The visas or permits given to us to cross provide the time we are allowed to enter and the time we have to be back to “our” side. There’s a date from when the piece of paper is issued and a date when the piece of paper is no longer of use…the day you should not exist on the other side of Qalandia checkpoint, the side that leads to Beit Hanina, Jerusalem, Tel Aviv…

We look at our phones and watches around our wrists to check the time we’ve been standing so the next time around we calculate the journey’s time accurately. We check the time so we can let others know how long the crossing takes and to warn them to “come earlier” than we had.

We wait, and time ticks by. We can’t sit and read or scroll through the Internet while we wait. I can’t upload these posts while I wait. Time in a birdcage is draining. You want to get out of there. No fights, no random “go to the other lane” after you’ve been waiting in this particular one for close to an hour. No sweat. No pushing or shoving or yelling. Just with some harmony.

You can hear the little children ask their parents how long it will take. My friends and I wonder if we’d make it to the internship by 9:00. Others want to go make their prayers. Others complain to the rest of us and try to plead with the soldiers standing that they have a doctor’s appointment they can’t miss.

About a month ago, I was asked how many parts I thought this segment of my blog was going to be. The segment will always be here, but for now, it’s a wrap as I won’t be going through the checkpoint until the next time I recieve a visa for entry.

On Qalandia, we are bound by a struggle, yes, but we are also bound by time…the minutes that tick by, the calculations we make, the warnings we give to others to “come earlier” next time, the Thursdays we dread since that is the busiest day of the week…

Time passes by and the blot of gray known as Qalandia checkpoint restricts, separates, and stands.

The Two Sides of Qalandia Checkpoint Part 13: The Cattle’s Roundabout

The blot of gray known as Qalandia checkpoint has these metal bars lined vertically that a person has to push in one direction to get through to the next part. They open and close according to the soldier/officer that is in charge, according to his/her liking/boredom or if the number of people is too much to handle. My friend gave it a name in Arabic, and my mind automatically translated it into “the cattle’s roundabout,” except, once again, it only goes in one direction.

On lane three, the lane I often found myself passing through, a cattle’s roundabout exists. Other than the fact that such a tool adds on to Israel’s effect of making Qalandia – and other checkpoints – seem like a human-sized birdcage or barnyard, the “roundabout” itself is not where the stories lie. It is what is written on it.

This specific one had the good stuff written. A random cellphone number, a few names, a few prayers, verses from the Holy Quran…Like the information on a cereal box, I found my eyes reading the words written on the metal bars.

“Palestine free alive or die” was one of the things written right in the middle…right where my eyesight hits straight ahead. After countless meetings with this phrase, my thoughts couldn’t help but drift off into a thought that is so distant…a thought that has been termed a dream, wishful thinking, a reality we may never see but we struggle everyday for.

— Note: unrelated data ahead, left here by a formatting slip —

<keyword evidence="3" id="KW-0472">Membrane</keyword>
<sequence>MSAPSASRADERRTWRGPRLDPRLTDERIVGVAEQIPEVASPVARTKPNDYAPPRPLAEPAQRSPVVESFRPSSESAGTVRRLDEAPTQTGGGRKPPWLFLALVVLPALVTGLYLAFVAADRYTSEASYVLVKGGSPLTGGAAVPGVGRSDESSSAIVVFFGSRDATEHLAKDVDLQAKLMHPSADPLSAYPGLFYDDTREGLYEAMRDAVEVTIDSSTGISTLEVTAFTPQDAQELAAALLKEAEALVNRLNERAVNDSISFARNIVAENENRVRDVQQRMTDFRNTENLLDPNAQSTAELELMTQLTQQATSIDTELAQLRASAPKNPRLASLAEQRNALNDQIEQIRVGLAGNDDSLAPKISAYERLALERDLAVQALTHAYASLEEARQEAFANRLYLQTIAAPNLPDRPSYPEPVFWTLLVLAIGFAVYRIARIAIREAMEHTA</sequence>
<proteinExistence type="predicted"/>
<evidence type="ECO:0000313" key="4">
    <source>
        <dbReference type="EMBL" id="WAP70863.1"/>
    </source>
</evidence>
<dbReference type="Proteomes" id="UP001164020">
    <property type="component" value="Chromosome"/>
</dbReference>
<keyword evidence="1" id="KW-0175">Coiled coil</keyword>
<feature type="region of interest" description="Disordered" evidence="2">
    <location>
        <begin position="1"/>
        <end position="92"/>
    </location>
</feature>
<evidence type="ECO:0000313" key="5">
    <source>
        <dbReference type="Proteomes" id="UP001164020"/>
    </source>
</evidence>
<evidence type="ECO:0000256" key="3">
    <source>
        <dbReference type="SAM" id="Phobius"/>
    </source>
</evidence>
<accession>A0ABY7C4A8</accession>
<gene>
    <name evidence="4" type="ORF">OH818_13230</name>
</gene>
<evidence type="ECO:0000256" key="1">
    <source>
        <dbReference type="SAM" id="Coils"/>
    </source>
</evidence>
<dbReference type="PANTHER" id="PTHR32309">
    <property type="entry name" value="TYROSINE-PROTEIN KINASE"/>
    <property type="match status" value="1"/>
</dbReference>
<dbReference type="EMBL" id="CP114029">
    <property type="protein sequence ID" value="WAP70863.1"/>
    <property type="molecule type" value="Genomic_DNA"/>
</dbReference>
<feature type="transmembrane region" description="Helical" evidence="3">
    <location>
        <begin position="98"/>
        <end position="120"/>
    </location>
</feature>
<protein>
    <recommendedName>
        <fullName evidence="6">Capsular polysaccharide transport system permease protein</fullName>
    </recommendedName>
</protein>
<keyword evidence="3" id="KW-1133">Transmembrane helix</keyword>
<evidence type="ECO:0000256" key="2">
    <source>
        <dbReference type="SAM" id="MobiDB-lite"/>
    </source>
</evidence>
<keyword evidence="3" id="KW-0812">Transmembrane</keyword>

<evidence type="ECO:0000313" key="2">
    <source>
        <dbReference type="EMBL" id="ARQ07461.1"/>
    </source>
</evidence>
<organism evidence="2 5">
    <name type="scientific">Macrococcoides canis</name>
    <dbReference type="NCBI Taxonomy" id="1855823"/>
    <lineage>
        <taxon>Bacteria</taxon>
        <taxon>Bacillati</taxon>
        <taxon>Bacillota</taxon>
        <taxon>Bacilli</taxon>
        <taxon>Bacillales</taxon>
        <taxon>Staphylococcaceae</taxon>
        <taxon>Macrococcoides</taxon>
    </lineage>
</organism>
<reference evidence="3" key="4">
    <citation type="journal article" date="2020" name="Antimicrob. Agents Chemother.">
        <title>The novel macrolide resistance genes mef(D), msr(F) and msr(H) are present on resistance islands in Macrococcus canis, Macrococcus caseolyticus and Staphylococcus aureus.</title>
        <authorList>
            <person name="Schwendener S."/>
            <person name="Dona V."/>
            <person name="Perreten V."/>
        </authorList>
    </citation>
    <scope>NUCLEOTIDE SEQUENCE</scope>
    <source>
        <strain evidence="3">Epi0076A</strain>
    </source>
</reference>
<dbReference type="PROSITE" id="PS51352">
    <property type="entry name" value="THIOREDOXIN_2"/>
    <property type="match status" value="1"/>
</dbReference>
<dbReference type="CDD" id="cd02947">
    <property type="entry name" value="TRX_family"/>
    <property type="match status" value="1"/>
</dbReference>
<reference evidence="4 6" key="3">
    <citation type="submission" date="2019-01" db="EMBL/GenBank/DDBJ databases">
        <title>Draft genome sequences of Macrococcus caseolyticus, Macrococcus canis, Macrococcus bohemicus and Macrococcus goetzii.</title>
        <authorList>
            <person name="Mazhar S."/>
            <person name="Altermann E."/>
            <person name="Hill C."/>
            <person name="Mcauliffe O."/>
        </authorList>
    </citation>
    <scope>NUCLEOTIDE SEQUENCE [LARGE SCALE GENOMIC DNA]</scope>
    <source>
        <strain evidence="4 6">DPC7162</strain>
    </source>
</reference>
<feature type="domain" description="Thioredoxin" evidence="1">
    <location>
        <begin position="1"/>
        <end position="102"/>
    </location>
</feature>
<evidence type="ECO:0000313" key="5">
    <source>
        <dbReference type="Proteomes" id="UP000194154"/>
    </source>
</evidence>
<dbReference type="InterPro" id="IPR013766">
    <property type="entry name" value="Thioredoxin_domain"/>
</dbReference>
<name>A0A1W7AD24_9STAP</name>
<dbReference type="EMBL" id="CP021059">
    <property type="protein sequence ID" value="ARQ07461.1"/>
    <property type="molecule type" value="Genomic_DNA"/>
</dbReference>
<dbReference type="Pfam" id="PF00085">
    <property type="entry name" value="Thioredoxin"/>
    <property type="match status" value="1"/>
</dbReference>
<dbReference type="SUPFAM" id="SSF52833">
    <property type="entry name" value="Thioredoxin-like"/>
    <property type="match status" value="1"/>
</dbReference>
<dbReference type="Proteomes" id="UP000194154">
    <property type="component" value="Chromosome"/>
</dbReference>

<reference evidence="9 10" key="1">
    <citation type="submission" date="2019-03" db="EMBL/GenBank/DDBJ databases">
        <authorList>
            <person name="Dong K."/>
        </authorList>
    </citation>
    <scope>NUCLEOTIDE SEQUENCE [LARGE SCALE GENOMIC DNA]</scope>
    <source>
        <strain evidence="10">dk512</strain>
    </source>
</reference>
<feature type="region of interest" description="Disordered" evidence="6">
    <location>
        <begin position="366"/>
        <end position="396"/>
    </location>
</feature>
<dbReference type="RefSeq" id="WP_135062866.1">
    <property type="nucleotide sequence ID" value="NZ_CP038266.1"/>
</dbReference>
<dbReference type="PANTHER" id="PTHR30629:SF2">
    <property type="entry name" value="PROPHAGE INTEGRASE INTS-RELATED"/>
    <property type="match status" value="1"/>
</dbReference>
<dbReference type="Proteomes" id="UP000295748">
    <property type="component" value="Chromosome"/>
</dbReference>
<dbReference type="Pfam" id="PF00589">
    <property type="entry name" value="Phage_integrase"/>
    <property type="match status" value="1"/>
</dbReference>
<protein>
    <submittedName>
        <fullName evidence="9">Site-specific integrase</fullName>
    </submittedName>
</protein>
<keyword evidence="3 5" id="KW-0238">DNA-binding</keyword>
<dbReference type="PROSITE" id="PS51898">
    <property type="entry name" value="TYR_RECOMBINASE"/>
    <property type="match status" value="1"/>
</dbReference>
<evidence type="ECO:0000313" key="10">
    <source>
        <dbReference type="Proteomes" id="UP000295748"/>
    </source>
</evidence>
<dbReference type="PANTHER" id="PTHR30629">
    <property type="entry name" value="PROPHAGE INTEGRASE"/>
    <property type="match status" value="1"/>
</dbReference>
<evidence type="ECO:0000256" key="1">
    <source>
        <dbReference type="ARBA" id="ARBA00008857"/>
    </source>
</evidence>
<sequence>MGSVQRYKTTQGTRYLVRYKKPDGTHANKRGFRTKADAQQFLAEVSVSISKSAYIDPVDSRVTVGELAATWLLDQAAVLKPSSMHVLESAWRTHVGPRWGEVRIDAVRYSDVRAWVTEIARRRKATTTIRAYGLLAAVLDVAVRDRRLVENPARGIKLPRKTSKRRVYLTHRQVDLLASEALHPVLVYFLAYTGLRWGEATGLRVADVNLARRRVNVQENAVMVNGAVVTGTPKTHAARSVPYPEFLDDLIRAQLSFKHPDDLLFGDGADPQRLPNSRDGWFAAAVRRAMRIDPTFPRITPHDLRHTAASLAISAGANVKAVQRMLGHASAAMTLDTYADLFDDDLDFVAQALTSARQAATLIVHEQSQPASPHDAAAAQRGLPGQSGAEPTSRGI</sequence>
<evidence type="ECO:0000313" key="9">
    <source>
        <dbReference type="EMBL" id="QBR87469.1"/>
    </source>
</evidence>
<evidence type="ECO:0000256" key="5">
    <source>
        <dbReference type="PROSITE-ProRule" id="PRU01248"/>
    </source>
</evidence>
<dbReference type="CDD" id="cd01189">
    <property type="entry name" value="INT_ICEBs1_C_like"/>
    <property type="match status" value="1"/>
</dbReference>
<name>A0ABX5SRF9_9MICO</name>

Would the cattle roundabout be put in a museum one day…proof of a heinous occupation that once stood?

The Two Sides of Qalandia Checkpoint Part 12: First Time

This time, we weren’t so lucky as to go through the “Lane for Humanitarian Causes”, which is code for whoever we feel like letting through, so we had to wait, push, and shove in the multiple lines that were being formed around us.

Finally, in the birdcage, I felt like I could breathe again. At least, each person had their own spot.
The old man behind me struck up a conversation with the man behind him about how we – Arabs- don’t know how to line up and how we are somewhat to blame for what the occupation has become. In front of me, as I stared ahead listening intentively to when the metal cages signal their opening, I felt the person in front of me staring at me.

She was a lady in a full length gown in black with a different shades of gray-and-blue colored scarf covering her hair. She was looking at me, and then past me, and smiling.

“May Allah give us patience, sir,” she began saying to the old man.
“Patience! What patience?”

She looked at me again and smiled. “I’m just glad I finally got here.” She put her hand to her mouth, still smiling. “Wait, I guess I shouldn’t say that till I actually get to Jerusalem, right?”

I smiled back at her. “You’ll be on your way there in no time.”
She looked past me. Those eyes gleamed with the eagerness of a young child and a nostalgia that only those who are old and wise would understand. I could tell not only from her words, but the way she observed everything and everyone, that this was her first time going to Jerusalem. Her patience and her smile…smiles that restrictions like Qalandia try to break.

Hers was still there. It was going to be her first time in a city that is probably a minimum of thirty minutes away from where she lives. I wonder how the city embraced her.

The Two Sides of Qalandia Checkpoint Part 11: Solve This.

“We don’t want them to solve the question of Palestine. At least, they should solve Qalandia.”

The man, as all seven passengers including the service taxi driver, was frustrated with all the traffic the checkpoint causes that is magnified in the month of Ramadan.

I used to audit a course of the question of Palestine. The professor, sleeves rolled up and all, would speak so passionately as the students who ranged from knowing nothing at all to having the Oslo Accords close to memorized listened quietly. The refugee camps, the destroyed villages, Oslo, the ’48 and ’67 wars, the first and second intifada were at the core of those discussions. If one were to place Qalandia checkpoint on the list of topics to discuss, it would be on the list as a topic of its own.

Lines and lines of cars and buses were to the left as we were headed back to Ramallah. People waiting, getting furious, yelling at each other, trying to bypass each other to get through the blot of gray that stands…

That blot of gray that is a question itself.